jakemag
Contributor
Contributor

Can you use SAN snapshot/replication with VI3?

hi--

We are considering using VI3 enterprise with EqualLogic PS100E iSCSI SANs replicated between two sites (primary site and DR site). I'm trying to figure out if I can use the SAN replication and snapshot features or not! Is it true that I don't get a crash consistent image on SAN replication? Is it also true that VI3 doesn't integrate with SAN snapshots, and therefore they are also not crash consistent?

If so, then what good is SAN snapshot/replication on VI3? Must I use VI3 snapshots (software not SAN hardware) and some third party replication tool (ESXReplicator or DoubleTake?) for it to be reliable?

Or am I just simply missing something here?

tnx -- Jake

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18 Replies
wobbly1
Expert
Expert

Jake,

To use san based snapshots you have to use physical rdms and not vmdk's on a vmfs. SAN snapshots are not neccessarily crash consistent by default. As with any snapshot technology you need to quiese the o/s and/or application before taking the snapshot to ensure crash consistency.

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mreferre
Champion
Champion

>To use san based snapshots you have to use physical rdms and not

>vmdk's on a vmfs.

Wobbly1,

Is this by law ?

Is this written in the manuals ?

Is this a well known best practice (i.e. not written anywhere) ?

Is this your own personal advice ?

I hear very different opinions on this and also it is my understanding that what you can and cannot do is determined by what your storage vendor allows you to (from a certification / supportability standpoint). I have multiple customers running hundreds of of virtual machines in this scenario (one is right now at 800+) for Disaster Recovery purposes and I have never reported back a consistency problem from them in their D/R tests.

Thanks.

Massimo.

Massimo Re Ferre' VMware vCloud Architect twitter.com/mreferre www.it20.info
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jakemag
Contributor
Contributor

Massimo,

How do you accomplish the snapshot/replication? Do you just use the SAN tools to schedule these actions and do nothing on the hosts/guests, or is there some integration to perform the flushing/consistency? I have heard that if you don't tell VI3 to get crash consistent that the disk image might well be inconsistent - let alone the problem of application consistency!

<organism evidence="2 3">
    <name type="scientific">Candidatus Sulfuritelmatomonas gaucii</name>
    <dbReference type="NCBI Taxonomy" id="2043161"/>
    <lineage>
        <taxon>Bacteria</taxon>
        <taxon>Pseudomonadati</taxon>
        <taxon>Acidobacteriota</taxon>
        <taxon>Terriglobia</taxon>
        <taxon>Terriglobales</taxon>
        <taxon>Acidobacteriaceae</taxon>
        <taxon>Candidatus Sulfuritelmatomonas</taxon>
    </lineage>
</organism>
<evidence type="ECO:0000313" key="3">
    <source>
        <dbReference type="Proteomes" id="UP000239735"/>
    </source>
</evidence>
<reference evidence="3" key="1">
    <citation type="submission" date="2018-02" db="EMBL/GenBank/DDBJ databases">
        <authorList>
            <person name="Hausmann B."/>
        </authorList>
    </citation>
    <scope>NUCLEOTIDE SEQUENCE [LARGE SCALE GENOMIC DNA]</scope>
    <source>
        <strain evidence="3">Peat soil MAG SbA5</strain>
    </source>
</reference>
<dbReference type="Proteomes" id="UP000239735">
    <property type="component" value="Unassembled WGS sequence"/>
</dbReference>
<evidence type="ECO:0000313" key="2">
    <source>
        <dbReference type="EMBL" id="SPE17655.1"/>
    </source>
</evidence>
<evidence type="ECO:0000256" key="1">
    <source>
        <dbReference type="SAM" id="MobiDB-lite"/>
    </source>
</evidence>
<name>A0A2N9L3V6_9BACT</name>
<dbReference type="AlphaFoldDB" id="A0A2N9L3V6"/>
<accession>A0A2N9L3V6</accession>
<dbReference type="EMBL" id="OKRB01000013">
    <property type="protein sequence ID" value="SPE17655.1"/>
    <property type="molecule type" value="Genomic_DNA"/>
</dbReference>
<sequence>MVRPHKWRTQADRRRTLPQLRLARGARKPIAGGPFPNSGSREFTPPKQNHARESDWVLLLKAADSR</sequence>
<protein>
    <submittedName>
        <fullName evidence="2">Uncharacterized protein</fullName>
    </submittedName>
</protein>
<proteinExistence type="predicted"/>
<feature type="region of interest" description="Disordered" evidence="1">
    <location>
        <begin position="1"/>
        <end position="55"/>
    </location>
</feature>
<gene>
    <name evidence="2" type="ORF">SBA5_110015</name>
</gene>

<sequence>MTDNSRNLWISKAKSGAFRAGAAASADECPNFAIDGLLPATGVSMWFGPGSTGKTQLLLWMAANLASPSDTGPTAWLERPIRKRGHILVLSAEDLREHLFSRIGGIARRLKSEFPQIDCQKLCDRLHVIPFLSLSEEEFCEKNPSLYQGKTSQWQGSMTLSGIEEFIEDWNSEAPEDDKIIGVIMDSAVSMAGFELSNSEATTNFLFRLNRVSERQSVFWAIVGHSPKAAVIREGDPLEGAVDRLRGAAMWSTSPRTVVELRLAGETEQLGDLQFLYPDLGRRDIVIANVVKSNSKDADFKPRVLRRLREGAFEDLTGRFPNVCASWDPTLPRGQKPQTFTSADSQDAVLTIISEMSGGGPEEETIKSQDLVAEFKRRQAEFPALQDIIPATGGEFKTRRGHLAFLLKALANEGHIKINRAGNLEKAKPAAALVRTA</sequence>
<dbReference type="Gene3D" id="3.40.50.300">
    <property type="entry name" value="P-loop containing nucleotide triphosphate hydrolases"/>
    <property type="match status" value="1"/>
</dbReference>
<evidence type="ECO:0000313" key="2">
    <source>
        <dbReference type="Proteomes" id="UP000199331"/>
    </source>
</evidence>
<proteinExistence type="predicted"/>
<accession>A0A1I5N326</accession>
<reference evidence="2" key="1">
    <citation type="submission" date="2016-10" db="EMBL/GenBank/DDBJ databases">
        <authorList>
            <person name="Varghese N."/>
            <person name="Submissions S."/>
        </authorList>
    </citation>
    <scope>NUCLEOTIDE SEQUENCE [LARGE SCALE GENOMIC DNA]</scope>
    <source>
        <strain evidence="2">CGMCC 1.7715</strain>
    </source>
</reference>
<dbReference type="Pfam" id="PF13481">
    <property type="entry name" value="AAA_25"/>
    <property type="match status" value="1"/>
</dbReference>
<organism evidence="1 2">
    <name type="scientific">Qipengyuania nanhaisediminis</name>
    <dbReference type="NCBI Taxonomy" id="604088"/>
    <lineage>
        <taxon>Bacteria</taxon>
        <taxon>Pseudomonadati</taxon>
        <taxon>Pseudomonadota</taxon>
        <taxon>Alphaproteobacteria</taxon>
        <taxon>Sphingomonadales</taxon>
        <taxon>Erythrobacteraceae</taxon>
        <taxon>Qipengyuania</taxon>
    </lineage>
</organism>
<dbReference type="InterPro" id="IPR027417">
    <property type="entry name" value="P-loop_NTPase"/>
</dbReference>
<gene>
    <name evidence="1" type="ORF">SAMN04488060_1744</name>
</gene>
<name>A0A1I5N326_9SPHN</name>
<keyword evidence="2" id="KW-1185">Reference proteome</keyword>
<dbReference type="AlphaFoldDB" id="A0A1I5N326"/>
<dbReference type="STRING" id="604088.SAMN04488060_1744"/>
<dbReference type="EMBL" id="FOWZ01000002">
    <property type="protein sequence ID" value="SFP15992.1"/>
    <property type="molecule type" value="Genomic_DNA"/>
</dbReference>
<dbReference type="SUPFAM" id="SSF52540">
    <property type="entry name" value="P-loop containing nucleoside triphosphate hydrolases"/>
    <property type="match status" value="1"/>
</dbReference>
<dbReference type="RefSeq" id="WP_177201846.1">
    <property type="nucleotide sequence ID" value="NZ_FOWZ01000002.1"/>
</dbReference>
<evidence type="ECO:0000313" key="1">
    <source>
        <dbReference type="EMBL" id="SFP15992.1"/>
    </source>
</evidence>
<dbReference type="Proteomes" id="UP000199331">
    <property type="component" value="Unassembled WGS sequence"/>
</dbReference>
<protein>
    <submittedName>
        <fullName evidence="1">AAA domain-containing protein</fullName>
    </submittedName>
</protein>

Also - if using VMFS for the storage, do you use one VMFS per guest or allow many guests to share a VMFS? Doesn't that impact the problem of consistency (because it is harder to get multiple guests to be consistent at the same time).

And ... if the problem of asking each guest to become consistent, and then getting the replication to happen "left an as exercise for the reader"? Or is there some tool kit that automates this? Can it even be scripted, or is this a manual task?

What a complex world this is...

tnx -- jake

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mreferre
Champion
Champion

Jake,

I should have mentioned upfront that I am not using snapshots but rather I am using storage server type of replication (i.e. IBM PPRC just to name a technology) across different storage subsystems.

In my opinion there is no big difference between taking a snapshot of a LUN and replicating it (syncronously) for DR. Disaster time is just a big (unplanned) snapshot event on all your LUN's so to speak.

I am using VMFS LUN's and I host multiple vm's on it (if I was to host a single vmdk per vmfs than I would go with RDM's since you have very little felxibility anyway).

I do appreciate though that if you use RDM's you could "natively" talk to the storage server and quiesce your I/O to get a (much closer to) consistent LUN. However not using RDM's would only allow you to get "crash consistent" vmdk's that is identical to restart a Windows server that has either lost power or went blue. Do you think your Windows server won't restart due to this event ? Well I might argue myself that for an old NT 4.0 box this might not be the best manner to close it ..... but we have reached with the latest NTFS file systems a level of reliability for which I would just restart my servers and go confidently to bed.

Certainly if there was a db running on that guest it will go through some recovery procedures. Granted that there are few, as far as I know, applications that are integrated with the quiesce commands that the storage server could pass (most of the time this quiesce will only quiesce the file system I/O and not the application data structures in memory). Which is exactly the same consistency you would get with the "VMware software Snapshots" that you were referring to.